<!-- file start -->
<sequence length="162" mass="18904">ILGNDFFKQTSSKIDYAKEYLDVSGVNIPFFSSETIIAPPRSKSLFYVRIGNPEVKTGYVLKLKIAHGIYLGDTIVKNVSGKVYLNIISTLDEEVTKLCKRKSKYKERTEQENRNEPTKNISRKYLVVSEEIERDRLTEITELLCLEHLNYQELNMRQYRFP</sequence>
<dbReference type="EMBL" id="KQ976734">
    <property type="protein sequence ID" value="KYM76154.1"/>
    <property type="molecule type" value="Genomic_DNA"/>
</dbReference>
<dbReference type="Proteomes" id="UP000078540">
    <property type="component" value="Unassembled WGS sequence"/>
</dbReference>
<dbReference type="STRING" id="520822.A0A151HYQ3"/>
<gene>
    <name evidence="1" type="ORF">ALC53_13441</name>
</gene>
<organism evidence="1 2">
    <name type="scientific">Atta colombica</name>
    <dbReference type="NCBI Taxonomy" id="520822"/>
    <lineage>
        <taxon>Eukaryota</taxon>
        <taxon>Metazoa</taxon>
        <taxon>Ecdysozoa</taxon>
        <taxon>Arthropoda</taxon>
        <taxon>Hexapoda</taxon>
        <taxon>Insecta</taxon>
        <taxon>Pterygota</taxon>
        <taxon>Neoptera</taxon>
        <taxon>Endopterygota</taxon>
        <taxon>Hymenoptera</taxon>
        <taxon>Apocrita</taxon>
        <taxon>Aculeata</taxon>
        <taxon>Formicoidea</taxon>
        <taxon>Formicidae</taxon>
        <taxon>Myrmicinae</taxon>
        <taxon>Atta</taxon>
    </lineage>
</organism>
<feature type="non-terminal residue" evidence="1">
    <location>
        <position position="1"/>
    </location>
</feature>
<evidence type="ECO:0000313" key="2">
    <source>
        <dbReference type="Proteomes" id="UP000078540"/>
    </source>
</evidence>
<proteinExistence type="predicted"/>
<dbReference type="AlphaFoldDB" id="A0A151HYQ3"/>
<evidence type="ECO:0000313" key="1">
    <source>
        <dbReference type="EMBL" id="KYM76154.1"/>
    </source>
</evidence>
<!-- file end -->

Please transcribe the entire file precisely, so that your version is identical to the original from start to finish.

<sequence length="162" mass="18904">ILGNDFFKQTSSKIDYAKEYLDVSGVNIPFFSSETIIAPPRSKSLFYVRIGNPEVKTGYVLKLKIAHGIYLGDTIVKNVSGKVYLNIISTLDEEVTKLCKRKSKYKERTEQENRNEPTKNISRKYLVVSEEIERDRLTEITELLCLEHLNYQELNMRQYRFP</sequence>
<dbReference type="EMBL" id="KQ976734">
    <property type="protein sequence ID" value="KYM76154.1"/>
    <property type="molecule type" value="Genomic_DNA"/>
</dbReference>
<dbReference type="Proteomes" id="UP000078540">
    <property type="component" value="Unassembled WGS sequence"/>
</dbReference>
<dbReference type="STRING" id="520822.A0A151HYQ3"/>
<gene>
    <name evidence="1" type="ORF">ALC53_13441</name>
</gene>
<organism evidence="1 2">
    <name type="scientific">Atta colombica</name>
    <dbReference type="NCBI Taxonomy" id="520822"/>
    <lineage>
        <taxon>Eukaryota</taxon>
        <taxon>Metazoa</taxon>
        <taxon>Ecdysozoa</taxon>
        <taxon>Arthropoda</taxon>
        <taxon>Hexapoda</taxon>
        <taxon>Insecta</taxon>
        <taxon>Pterygota</taxon>
        <taxon>Neoptera</taxon>
        <taxon>Endopterygota</taxon>
        <taxon>Hymenoptera</taxon>
        <taxon>Apocrita</taxon>
        <taxon>Aculeata</taxon>
        <taxon>Formicoidea</taxon>
        <taxon>Formicidae</taxon>
        <taxon>Myrmicinae</taxon>
        <taxon>Atta</taxon>
    </lineage>
</organism>
<feature type="non-terminal residue" evidence="1">
    <location>
        <position position="1"/>
    </location>
</feature>
<evidence type="ECO:0000313" key="2">
    <source>
        <dbReference type="Proteomes" id="UP000078540"/>
    </source>
</evidence>
<proteinExistence type="predicted"/>
<dbReference type="AlphaFoldDB" id="A0A151HYQ3"/>
<evidence type="ECO:0000313" key="1">
    <source>
        <dbReference type="EMBL" id="KYM76154.1"/>
    </source>
</evidence>